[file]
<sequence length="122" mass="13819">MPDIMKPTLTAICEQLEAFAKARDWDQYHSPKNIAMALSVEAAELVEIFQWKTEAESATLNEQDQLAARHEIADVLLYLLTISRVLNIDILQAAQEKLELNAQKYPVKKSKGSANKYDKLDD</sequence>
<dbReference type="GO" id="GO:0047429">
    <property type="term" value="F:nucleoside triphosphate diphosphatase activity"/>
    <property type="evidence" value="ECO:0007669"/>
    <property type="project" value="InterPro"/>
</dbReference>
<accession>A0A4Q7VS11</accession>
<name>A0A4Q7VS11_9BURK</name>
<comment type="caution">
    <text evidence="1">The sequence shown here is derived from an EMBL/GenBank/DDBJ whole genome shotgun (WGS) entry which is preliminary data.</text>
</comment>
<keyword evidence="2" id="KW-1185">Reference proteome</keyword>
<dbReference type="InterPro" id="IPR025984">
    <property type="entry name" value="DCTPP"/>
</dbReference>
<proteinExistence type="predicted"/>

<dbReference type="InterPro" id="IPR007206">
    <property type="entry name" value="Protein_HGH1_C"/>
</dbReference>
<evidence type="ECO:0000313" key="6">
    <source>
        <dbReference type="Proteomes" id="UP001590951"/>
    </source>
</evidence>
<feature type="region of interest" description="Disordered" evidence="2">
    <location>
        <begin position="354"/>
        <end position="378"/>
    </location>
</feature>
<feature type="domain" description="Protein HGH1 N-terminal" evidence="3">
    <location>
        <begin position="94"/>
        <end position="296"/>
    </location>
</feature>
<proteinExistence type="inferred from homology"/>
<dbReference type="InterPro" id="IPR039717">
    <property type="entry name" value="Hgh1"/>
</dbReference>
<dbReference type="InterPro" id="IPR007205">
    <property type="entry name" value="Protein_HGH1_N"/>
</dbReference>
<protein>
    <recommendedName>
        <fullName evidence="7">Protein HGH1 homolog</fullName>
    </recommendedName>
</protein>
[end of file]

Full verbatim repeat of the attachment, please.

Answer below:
<sequence length="122" mass="13819">MPDIMKPTLTAICEQLEAFAKARDWDQYHSPKNIAMALSVEAAELVEIFQWKTEAESATLNEQDQLAARHEIADVLLYLLTISRVLNIDILQAAQEKLELNAQKYPVKKSKGSANKYDKLDD</sequence>
<dbReference type="GO" id="GO:0047429">
    <property type="term" value="F:nucleoside triphosphate diphosphatase activity"/>
    <property type="evidence" value="ECO:0007669"/>
    <property type="project" value="InterPro"/>
</dbReference>
<accession>A0A4Q7VS11</accession>
<name>A0A4Q7VS11_9BURK</name>
<comment type="caution">
    <text evidence="1">The sequence shown here is derived from an EMBL/GenBank/DDBJ whole genome shotgun (WGS) entry which is preliminary data.</text>
</comment>
<keyword evidence="2" id="KW-1185">Reference proteome</keyword>
<dbReference type="InterPro" id="IPR025984">
    <property type="entry name" value="DCTPP"/>
</dbReference>
<proteinExistence type="predicted"/>

<dbReference type="InterPro" id="IPR007206">
    <property type="entry name" value="Protein_HGH1_C"/>
</dbReference>
<evidence type="ECO:0000313" key="6">
    <source>
        <dbReference type="Proteomes" id="UP001590951"/>
    </source>
</evidence>
<feature type="region of interest" description="Disordered" evidence="2">
    <location>
        <begin position="354"/>
        <end position="378"/>
    </location>
</feature>
<feature type="domain" description="Protein HGH1 N-terminal" evidence="3">
    <location>
        <begin position="94"/>
        <end position="296"/>
    </location>
</feature>
<proteinExistence type="inferred from homology"/>
<dbReference type="InterPro" id="IPR039717">
    <property type="entry name" value="Hgh1"/>
</dbReference>
<dbReference type="InterPro" id="IPR007205">
    <property type="entry name" value="Protein_HGH1_N"/>
</dbReference>
<protein>
    <recommendedName>
        <fullName evidence="7">Protein HGH1 homolog</fullName>
    </recommendedName>
</protein>